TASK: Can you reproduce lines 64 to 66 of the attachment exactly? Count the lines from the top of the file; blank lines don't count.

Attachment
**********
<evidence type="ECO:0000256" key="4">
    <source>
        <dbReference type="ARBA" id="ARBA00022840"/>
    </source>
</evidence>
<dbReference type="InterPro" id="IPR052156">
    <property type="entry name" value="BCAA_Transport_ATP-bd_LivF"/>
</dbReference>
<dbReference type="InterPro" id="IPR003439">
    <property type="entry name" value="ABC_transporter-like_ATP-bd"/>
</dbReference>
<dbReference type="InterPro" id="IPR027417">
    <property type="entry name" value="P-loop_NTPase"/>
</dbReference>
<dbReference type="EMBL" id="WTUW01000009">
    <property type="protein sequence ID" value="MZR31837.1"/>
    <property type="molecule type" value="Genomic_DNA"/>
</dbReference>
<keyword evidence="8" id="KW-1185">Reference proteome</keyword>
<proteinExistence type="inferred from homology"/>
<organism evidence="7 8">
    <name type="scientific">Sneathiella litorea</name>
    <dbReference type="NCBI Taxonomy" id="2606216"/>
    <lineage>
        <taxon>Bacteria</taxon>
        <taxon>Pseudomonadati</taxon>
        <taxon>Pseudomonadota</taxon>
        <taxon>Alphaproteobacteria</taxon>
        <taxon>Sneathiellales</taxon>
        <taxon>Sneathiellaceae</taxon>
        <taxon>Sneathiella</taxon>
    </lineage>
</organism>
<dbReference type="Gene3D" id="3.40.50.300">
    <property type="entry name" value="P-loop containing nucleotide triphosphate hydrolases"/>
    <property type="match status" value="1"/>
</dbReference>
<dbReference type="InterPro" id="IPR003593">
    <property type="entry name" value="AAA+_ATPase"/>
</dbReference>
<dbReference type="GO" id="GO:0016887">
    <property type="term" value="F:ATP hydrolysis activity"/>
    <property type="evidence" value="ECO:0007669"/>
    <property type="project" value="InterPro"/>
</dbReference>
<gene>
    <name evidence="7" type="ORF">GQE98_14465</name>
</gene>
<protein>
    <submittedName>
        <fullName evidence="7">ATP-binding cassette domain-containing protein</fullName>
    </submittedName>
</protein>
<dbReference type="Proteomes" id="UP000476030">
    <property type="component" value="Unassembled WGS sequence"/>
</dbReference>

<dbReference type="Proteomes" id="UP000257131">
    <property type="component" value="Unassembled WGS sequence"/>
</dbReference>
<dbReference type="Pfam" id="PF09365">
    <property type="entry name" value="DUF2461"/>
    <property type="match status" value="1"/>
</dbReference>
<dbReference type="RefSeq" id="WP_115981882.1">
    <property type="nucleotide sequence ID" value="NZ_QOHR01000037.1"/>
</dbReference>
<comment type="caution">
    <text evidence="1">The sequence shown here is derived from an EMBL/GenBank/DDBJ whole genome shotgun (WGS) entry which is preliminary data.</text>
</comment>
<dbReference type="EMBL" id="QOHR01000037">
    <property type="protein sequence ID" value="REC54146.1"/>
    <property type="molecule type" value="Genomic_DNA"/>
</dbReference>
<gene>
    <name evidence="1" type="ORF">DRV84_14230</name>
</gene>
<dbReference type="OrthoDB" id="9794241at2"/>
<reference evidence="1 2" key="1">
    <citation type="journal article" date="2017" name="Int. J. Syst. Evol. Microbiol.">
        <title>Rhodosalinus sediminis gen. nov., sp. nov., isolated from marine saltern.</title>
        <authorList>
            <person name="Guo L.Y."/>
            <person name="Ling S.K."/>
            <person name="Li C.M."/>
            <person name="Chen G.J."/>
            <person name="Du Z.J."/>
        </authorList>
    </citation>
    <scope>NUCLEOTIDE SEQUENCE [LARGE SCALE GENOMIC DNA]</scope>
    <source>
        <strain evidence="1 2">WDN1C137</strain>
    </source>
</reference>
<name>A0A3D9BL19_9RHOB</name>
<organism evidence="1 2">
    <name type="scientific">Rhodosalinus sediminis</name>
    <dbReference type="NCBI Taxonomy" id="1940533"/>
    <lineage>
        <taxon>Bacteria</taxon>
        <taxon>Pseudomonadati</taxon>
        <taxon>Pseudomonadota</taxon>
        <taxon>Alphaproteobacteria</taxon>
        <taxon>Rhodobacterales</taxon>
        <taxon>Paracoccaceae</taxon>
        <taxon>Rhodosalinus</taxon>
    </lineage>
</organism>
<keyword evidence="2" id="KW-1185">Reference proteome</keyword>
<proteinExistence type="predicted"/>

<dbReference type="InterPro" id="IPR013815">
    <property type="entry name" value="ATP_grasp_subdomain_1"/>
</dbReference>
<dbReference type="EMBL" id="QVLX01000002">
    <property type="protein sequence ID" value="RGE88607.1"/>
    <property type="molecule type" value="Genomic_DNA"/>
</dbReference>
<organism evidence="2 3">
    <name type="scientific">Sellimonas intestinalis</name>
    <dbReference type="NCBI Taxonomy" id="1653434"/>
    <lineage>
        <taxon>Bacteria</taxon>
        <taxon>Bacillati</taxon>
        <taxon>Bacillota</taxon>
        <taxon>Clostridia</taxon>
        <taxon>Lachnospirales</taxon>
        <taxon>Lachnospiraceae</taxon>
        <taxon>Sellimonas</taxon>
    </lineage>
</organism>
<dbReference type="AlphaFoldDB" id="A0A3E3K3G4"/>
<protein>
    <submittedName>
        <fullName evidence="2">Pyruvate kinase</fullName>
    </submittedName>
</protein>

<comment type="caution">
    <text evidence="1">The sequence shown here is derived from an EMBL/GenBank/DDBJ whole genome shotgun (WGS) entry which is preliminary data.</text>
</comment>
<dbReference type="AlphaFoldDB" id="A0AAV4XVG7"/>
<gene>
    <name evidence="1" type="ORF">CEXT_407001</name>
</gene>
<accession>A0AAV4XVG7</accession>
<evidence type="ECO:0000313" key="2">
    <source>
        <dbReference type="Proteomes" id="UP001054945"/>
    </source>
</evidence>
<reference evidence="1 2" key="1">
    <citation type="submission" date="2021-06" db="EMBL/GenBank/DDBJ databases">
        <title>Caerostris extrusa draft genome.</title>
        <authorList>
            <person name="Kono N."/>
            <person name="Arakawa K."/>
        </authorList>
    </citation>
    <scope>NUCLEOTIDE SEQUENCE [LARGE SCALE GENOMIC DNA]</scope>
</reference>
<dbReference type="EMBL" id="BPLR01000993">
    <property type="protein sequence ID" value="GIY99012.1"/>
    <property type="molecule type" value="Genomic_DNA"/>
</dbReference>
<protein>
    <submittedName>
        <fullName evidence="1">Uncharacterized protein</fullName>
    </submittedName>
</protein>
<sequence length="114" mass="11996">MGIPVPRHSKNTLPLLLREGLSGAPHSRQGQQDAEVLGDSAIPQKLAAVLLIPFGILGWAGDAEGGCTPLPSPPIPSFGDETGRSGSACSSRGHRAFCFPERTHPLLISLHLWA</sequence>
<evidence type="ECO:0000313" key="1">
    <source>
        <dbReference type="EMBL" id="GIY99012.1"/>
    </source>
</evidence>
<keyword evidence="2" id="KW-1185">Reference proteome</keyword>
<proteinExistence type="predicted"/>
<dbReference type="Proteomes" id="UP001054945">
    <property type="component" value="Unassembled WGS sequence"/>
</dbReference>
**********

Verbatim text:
<dbReference type="RefSeq" id="WP_115981882.1">
    <property type="nucleotide sequence ID" value="NZ_QOHR01000037.1"/>
</dbReference>